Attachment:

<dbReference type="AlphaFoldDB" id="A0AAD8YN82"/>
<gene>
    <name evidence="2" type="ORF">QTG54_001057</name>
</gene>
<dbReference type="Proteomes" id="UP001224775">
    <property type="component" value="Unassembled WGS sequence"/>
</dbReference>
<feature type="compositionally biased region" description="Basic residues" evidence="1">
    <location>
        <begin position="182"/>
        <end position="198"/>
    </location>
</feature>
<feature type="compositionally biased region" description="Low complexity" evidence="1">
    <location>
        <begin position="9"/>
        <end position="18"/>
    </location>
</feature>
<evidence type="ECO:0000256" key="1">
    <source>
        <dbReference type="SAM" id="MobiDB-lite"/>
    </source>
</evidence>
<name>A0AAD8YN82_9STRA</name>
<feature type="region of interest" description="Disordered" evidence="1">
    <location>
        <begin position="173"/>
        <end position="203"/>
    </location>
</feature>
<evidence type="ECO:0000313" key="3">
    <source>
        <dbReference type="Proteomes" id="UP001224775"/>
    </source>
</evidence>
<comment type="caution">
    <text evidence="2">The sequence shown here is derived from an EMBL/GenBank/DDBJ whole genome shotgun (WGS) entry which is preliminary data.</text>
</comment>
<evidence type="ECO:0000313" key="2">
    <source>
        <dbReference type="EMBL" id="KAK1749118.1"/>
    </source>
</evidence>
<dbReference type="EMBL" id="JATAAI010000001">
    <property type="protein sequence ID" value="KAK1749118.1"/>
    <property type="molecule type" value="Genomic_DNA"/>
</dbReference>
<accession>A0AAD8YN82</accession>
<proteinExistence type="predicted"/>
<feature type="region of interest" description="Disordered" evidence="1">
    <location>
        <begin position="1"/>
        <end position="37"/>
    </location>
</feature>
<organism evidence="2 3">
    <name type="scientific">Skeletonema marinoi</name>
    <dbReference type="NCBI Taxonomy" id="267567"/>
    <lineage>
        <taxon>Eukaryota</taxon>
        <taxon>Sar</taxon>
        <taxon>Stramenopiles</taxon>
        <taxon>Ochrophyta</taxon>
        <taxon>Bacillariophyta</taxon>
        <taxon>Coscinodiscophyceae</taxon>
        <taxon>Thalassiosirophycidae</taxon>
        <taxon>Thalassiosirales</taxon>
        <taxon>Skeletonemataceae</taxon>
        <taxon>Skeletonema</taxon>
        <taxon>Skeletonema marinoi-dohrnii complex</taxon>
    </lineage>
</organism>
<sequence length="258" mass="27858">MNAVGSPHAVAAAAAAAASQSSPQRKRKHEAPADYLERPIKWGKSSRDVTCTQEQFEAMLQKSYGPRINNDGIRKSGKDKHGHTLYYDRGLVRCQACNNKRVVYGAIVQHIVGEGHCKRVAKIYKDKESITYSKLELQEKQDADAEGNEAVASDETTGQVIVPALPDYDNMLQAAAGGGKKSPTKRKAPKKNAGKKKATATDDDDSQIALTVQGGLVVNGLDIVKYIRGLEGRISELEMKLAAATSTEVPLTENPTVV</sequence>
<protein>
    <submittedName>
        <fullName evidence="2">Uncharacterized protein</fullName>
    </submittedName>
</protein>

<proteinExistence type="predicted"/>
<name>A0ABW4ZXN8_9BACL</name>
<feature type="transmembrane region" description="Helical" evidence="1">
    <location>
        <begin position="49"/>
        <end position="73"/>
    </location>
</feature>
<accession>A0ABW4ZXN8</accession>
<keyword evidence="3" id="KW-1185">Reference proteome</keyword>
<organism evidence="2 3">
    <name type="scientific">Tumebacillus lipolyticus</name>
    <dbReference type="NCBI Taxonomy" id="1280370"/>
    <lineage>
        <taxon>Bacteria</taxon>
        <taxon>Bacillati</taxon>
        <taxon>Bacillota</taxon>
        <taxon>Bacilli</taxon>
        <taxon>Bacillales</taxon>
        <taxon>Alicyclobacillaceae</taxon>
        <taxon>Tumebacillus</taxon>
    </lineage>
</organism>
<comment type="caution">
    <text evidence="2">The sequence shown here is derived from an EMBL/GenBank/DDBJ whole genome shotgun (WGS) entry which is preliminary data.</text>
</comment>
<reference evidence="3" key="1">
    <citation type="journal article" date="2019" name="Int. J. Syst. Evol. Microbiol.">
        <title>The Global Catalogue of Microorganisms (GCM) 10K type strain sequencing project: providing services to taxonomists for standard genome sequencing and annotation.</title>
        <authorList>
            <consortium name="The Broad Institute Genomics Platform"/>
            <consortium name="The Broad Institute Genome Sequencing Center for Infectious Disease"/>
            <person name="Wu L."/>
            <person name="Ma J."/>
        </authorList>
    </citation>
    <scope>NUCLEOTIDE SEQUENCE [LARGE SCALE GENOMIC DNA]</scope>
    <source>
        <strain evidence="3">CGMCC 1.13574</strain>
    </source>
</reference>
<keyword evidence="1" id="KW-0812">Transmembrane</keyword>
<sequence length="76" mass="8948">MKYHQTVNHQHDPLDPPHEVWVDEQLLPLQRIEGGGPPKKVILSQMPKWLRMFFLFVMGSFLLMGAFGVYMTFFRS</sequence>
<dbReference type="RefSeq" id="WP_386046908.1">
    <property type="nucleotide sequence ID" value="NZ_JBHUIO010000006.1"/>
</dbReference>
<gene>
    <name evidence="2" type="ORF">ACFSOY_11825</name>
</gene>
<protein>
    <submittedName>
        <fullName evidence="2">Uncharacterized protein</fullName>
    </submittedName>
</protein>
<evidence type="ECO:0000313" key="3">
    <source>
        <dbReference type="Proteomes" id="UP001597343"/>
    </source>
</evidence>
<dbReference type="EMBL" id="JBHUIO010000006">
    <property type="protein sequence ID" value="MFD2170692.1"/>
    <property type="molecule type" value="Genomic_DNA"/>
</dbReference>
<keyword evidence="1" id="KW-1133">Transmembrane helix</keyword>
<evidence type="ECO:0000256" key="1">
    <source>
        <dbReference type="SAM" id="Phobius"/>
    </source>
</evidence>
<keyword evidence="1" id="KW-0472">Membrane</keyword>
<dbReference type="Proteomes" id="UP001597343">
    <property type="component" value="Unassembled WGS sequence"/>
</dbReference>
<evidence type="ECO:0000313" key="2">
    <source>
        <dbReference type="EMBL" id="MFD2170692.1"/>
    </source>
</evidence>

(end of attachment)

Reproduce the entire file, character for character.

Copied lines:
<dbReference type="AlphaFoldDB" id="A0AAD8YN82"/>
<gene>
    <name evidence="2" type="ORF">QTG54_001057</name>
</gene>
<dbReference type="Proteomes" id="UP001224775">
    <property type="component" value="Unassembled WGS sequence"/>
</dbReference>
<feature type="compositionally biased region" description="Basic residues" evidence="1">
    <location>
        <begin position="182"/>
        <end position="198"/>
    </location>
</feature>
<feature type="compositionally biased region" description="Low complexity" evidence="1">
    <location>
        <begin position="9"/>
        <end position="18"/>
    </location>
</feature>
<evidence type="ECO:0000256" key="1">
    <source>
        <dbReference type="SAM" id="MobiDB-lite"/>
    </source>
</evidence>
<name>A0AAD8YN82_9STRA</name>
<feature type="region of interest" description="Disordered" evidence="1">
    <location>
        <begin position="173"/>
        <end position="203"/>
    </location>
</feature>
<evidence type="ECO:0000313" key="3">
    <source>
        <dbReference type="Proteomes" id="UP001224775"/>
    </source>
</evidence>
<comment type="caution">
    <text evidence="2">The sequence shown here is derived from an EMBL/GenBank/DDBJ whole genome shotgun (WGS) entry which is preliminary data.</text>
</comment>
<evidence type="ECO:0000313" key="2">
    <source>
        <dbReference type="EMBL" id="KAK1749118.1"/>
    </source>
</evidence>
<dbReference type="EMBL" id="JATAAI010000001">
    <property type="protein sequence ID" value="KAK1749118.1"/>
    <property type="molecule type" value="Genomic_DNA"/>
</dbReference>
<accession>A0AAD8YN82</accession>
<proteinExistence type="predicted"/>
<feature type="region of interest" description="Disordered" evidence="1">
    <location>
        <begin position="1"/>
        <end position="37"/>
    </location>
</feature>
<organism evidence="2 3">
    <name type="scientific">Skeletonema marinoi</name>
    <dbReference type="NCBI Taxonomy" id="267567"/>
    <lineage>
        <taxon>Eukaryota</taxon>
        <taxon>Sar</taxon>
        <taxon>Stramenopiles</taxon>
        <taxon>Ochrophyta</taxon>
        <taxon>Bacillariophyta</taxon>
        <taxon>Coscinodiscophyceae</taxon>
        <taxon>Thalassiosirophycidae</taxon>
        <taxon>Thalassiosirales</taxon>
        <taxon>Skeletonemataceae</taxon>
        <taxon>Skeletonema</taxon>
        <taxon>Skeletonema marinoi-dohrnii complex</taxon>
    </lineage>
</organism>
<sequence length="258" mass="27858">MNAVGSPHAVAAAAAAAASQSSPQRKRKHEAPADYLERPIKWGKSSRDVTCTQEQFEAMLQKSYGPRINNDGIRKSGKDKHGHTLYYDRGLVRCQACNNKRVVYGAIVQHIVGEGHCKRVAKIYKDKESITYSKLELQEKQDADAEGNEAVASDETTGQVIVPALPDYDNMLQAAAGGGKKSPTKRKAPKKNAGKKKATATDDDDSQIALTVQGGLVVNGLDIVKYIRGLEGRISELEMKLAAATSTEVPLTENPTVV</sequence>
<protein>
    <submittedName>
        <fullName evidence="2">Uncharacterized protein</fullName>
    </submittedName>
</protein>

<proteinExistence type="predicted"/>
<name>A0ABW4ZXN8_9BACL</name>
<feature type="transmembrane region" description="Helical" evidence="1">
    <location>
        <begin position="49"/>
        <end position="73"/>
    </location>
</feature>
<accession>A0ABW4ZXN8</accession>
<keyword evidence="3" id="KW-1185">Reference proteome</keyword>
<organism evidence="2 3">
    <name type="scientific">Tumebacillus lipolyticus</name>
    <dbReference type="NCBI Taxonomy" id="1280370"/>
    <lineage>
        <taxon>Bacteria</taxon>
        <taxon>Bacillati</taxon>
        <taxon>Bacillota</taxon>
        <taxon>Bacilli</taxon>
        <taxon>Bacillales</taxon>
        <taxon>Alicyclobacillaceae</taxon>
        <taxon>Tumebacillus</taxon>
    </lineage>
</organism>
<comment type="caution">
    <text evidence="2">The sequence shown here is derived from an EMBL/GenBank/DDBJ whole genome shotgun (WGS) entry which is preliminary data.</text>
</comment>
<reference evidence="3" key="1">
    <citation type="journal article" date="2019" name="Int. J. Syst. Evol. Microbiol.">
        <title>The Global Catalogue of Microorganisms (GCM) 10K type strain sequencing project: providing services to taxonomists for standard genome sequencing and annotation.</title>
        <authorList>
            <consortium name="The Broad Institute Genomics Platform"/>
            <consortium name="The Broad Institute Genome Sequencing Center for Infectious Disease"/>
            <person name="Wu L."/>
            <person name="Ma J."/>
        </authorList>
    </citation>
    <scope>NUCLEOTIDE SEQUENCE [LARGE SCALE GENOMIC DNA]</scope>
    <source>
        <strain evidence="3">CGMCC 1.13574</strain>
    </source>
</reference>
<keyword evidence="1" id="KW-0812">Transmembrane</keyword>
<sequence length="76" mass="8948">MKYHQTVNHQHDPLDPPHEVWVDEQLLPLQRIEGGGPPKKVILSQMPKWLRMFFLFVMGSFLLMGAFGVYMTFFRS</sequence>
<dbReference type="RefSeq" id="WP_386046908.1">
    <property type="nucleotide sequence ID" value="NZ_JBHUIO010000006.1"/>
</dbReference>
<gene>
    <name evidence="2" type="ORF">ACFSOY_11825</name>
</gene>
<protein>
    <submittedName>
        <fullName evidence="2">Uncharacterized protein</fullName>
    </submittedName>
</protein>
<evidence type="ECO:0000313" key="3">
    <source>
        <dbReference type="Proteomes" id="UP001597343"/>
    </source>
</evidence>
<dbReference type="EMBL" id="JBHUIO010000006">
    <property type="protein sequence ID" value="MFD2170692.1"/>
    <property type="molecule type" value="Genomic_DNA"/>
</dbReference>
<keyword evidence="1" id="KW-1133">Transmembrane helix</keyword>
<evidence type="ECO:0000256" key="1">
    <source>
        <dbReference type="SAM" id="Phobius"/>
    </source>
</evidence>
<keyword evidence="1" id="KW-0472">Membrane</keyword>
<dbReference type="Proteomes" id="UP001597343">
    <property type="component" value="Unassembled WGS sequence"/>
</dbReference>
<evidence type="ECO:0000313" key="2">
    <source>
        <dbReference type="EMBL" id="MFD2170692.1"/>
    </source>
</evidence>